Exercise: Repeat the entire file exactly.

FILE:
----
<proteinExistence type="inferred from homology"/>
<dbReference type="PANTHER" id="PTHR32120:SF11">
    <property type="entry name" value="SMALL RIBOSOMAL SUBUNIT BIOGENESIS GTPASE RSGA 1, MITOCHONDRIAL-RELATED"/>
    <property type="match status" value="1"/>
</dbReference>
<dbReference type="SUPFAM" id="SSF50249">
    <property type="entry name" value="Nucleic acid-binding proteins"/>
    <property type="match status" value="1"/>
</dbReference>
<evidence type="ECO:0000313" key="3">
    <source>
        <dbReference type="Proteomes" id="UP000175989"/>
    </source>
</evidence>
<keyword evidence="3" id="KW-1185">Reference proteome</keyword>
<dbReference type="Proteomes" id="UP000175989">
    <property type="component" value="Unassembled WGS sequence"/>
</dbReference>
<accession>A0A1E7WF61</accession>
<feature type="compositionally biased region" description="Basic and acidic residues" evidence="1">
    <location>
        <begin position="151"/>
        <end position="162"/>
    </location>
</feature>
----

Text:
<proteinExistence type="inferred from homology"/>
<dbReference type="PANTHER" id="PTHR32120:SF11">
    <property type="entry name" value="SMALL RIBOSOMAL SUBUNIT BIOGENESIS GTPASE RSGA 1, MITOCHONDRIAL-RELATED"/>
    <property type="match status" value="1"/>
</dbReference>
<dbReference type="SUPFAM" id="SSF50249">
    <property type="entry name" value="Nucleic acid-binding proteins"/>
    <property type="match status" value="1"/>
</dbReference>
<evidence type="ECO:0000313" key="3">
    <source>
        <dbReference type="Proteomes" id="UP000175989"/>
    </source>
</evidence>
<keyword evidence="3" id="KW-1185">Reference proteome</keyword>
<dbReference type="Proteomes" id="UP000175989">
    <property type="component" value="Unassembled WGS sequence"/>
</dbReference>
<accession>A0A1E7WF61</accession>
<feature type="compositionally biased region" description="Basic and acidic residues" evidence="1">
    <location>
        <begin position="151"/>
        <end position="162"/>
    </location>
</feature>